Houston home sales set records as average price nears $400,000

Home prices in Houston topped last year’s highs in February as a lack of homes on the market, especially in the more affordable price ranges, continued to push buyers to increase their budgets.

The median price of single-family homes rose 19.3% over the year to a record high of $328,000 in February, eclipsing the previous December’s record high of about $10,000, according to the Houston Association of Realtors. . Meanwhile, the average selling price jumped 13.4% to $395,871 in February, topping the previous high of $393,295 set in June.

Single-family home sales jumped 22.9% to 7,372 units sold from 5,997 in February 2021, when sales were stalled by a freeze and power outages that shut down much of the city. Sales volume, however, was up 23.3% from February 2020, one of the last normal months before the pandemic began to rock the real estate market.

The supply of homes on the market fell to a 1.3-month low in February, matching the all-time low of May 2021. Inventory by month represents the time it would take to sell the homes on the market at the rate current. Six months is considered a balanced market where neither buyer nor seller has the upper hand.

“Last year’s freeze may have skewed February sales numbers, but the fact remains that home sales throughout Houston continue to rise despite the challenges posed by limited inventory, record prices and rising interest rates,” said HAR President Jennifer Wauhob of Better Homes. and Gardens Real Estate Gary Greene said in the report. “We are watching closely to see how the local real estate market could be affected this month by soaring oil prices and some of the other economic fallout from the Russian-Ukrainian conflict.”

Rising oil prices – which rose above $120 a barrel before falling back below $110 on Wednesday – could draw more buyers into the market by boosting the region’s important energy industry – depending on how long for which prices are maintained.

“In the past, when oil prices were high for a long time, there were more people transferred and oil companies hired more people,” said Steve Hardcastle, a broker at Re/Max Signature. “They are much more careful now.”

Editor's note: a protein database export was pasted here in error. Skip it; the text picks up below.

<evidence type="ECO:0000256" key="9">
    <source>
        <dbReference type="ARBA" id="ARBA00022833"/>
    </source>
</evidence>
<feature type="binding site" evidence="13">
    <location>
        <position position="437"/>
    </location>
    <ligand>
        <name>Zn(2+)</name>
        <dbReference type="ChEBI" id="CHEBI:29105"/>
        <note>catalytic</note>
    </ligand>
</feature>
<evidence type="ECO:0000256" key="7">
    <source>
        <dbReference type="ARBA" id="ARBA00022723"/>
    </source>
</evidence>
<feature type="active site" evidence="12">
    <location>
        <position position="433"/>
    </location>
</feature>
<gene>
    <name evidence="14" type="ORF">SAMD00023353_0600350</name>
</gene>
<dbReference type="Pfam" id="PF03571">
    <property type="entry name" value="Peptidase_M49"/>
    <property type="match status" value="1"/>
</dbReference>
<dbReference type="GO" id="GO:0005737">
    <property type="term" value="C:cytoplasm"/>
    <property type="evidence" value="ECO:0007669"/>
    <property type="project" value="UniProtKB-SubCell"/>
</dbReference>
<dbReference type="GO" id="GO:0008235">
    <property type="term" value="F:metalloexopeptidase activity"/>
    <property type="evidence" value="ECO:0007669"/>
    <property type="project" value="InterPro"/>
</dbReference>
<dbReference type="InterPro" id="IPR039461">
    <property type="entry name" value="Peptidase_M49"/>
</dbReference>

Hardcastle says home prices have risen 20% over the past two years in some neighborhoods where it sells in Cypress, Katy and Energy Corridor.

“It’s a real challenge for a buyer to find a home and be able to compete with all the other buyers who are looking for the same home,” he said. “But the sellers are doing well.”

According to the Houston Association of Realtors, the volume of sales of homes priced below $250,000 has fallen due to a lack of supply in the market.

Sales of homes priced between $250,000 and $500,000 jumped 80% in February from a year earlier. Homes from $500,000 to $1 million were the second most active segment, with sales up 72.3%. the the number of sales of luxury homes at $1 million and over increased by 33.5%.

Inventory was tightest for homes between $200,000 and $249,999, with less than a month’s supply, according to the real estate association.

Homes, on the other hand, spend less time on the market. In February, the average time on the market decreased by one week to 41 days in February.

Ted C. Jones, chief economist at Stewart Title, says the sharp rise in prices is due to strong demand and low interest rates. With a 30-year fixed mortgage rate averaging 3.76%, the principal and interest on a $229,000 loan is around $1,000 per month, making the purchase a good choice. if you plan to stay in the house at least three years, Jones said.

“The greatest storehouse of wealth for the middle class is their home,” Jones said. “If you don’t buy that house, you don’t get that equity.”

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